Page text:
I thought you wanted to help us!  Volunteers here need to do a bit of everything and we need you to be flexible, we have staff off sick and on holiday at the moment, so you would have to muck in.


I don’t mind helping out, but I can’t do 3 sessions a week, I have other commitments.


What are you being so awkward for?  Anyway you’ve signed a form to say you’ll do whatever we ask you to, you can’t wriggle out of it now!


What! I think you are being a bit unreasonable and this sounds like a contract to me.  I’m sorry this isn’t going to work for me.


Well if you are going to be stroppy you aren’t going to fit in here and there are plenty of people who are happy to help out. We don’t want difficult people like you volunteering for us, we have standards to maintain!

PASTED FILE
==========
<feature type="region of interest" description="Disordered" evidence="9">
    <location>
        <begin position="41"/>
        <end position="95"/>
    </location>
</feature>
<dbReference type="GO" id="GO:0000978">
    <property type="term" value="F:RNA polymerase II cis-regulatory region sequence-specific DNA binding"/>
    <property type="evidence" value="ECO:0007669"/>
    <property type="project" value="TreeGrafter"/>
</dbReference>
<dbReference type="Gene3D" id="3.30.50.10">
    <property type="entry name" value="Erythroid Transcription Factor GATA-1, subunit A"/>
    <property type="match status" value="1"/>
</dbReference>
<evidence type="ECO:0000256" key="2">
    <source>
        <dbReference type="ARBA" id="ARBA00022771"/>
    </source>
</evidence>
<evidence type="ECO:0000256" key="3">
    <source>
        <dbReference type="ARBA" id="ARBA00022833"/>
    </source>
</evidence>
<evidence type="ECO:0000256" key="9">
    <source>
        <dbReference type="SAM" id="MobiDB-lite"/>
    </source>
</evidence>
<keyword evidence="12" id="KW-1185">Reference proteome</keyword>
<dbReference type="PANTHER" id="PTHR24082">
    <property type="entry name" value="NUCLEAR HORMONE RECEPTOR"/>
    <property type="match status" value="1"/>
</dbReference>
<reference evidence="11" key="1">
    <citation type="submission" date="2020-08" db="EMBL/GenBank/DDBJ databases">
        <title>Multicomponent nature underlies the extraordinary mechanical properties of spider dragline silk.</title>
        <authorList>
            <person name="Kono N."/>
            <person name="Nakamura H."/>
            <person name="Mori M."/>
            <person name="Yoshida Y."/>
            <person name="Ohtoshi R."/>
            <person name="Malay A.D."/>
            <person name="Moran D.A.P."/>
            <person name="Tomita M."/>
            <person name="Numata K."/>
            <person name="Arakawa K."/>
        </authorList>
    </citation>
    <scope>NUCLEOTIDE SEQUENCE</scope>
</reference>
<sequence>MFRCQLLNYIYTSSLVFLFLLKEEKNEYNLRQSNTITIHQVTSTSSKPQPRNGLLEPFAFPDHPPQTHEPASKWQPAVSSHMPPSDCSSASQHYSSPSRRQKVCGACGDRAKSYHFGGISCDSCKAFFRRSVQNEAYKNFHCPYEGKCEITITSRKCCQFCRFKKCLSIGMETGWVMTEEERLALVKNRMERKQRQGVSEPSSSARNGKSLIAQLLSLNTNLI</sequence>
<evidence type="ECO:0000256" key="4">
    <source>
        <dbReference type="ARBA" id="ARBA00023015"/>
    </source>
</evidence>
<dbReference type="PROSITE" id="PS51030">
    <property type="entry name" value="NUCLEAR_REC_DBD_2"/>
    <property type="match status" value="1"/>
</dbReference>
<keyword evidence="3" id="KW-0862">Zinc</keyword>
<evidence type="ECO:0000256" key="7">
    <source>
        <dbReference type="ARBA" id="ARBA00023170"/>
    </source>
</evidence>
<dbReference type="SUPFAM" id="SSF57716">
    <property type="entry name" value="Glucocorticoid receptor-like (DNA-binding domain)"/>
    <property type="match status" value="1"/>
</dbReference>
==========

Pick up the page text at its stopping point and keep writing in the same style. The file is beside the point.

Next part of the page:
I’m sure it’s me, but am I being unreasonable expecting something better?

Please don’t forget if you need any help or support I’m happy to help and that’s what I’m here for 🙂 Just contact me on

A volunteer’s eye view of … selection and interviews #tuneintuesdays

Things are going great, they’ve called me in for an interview!

You are so excited and have obviously passed the initial stage of the selection process as you’ve just been invited to call in for an interview.  What do you wear? How long will it take to get there? I need to make sure I’m not late and make a really good impression.  Wait a minute though, I wonder if there are stairs, how am I going to manage them with my walking stick?  They want a presentation about how I can help to improve their services! Wow this must be a really important role and it’s probably going to lead to paid work.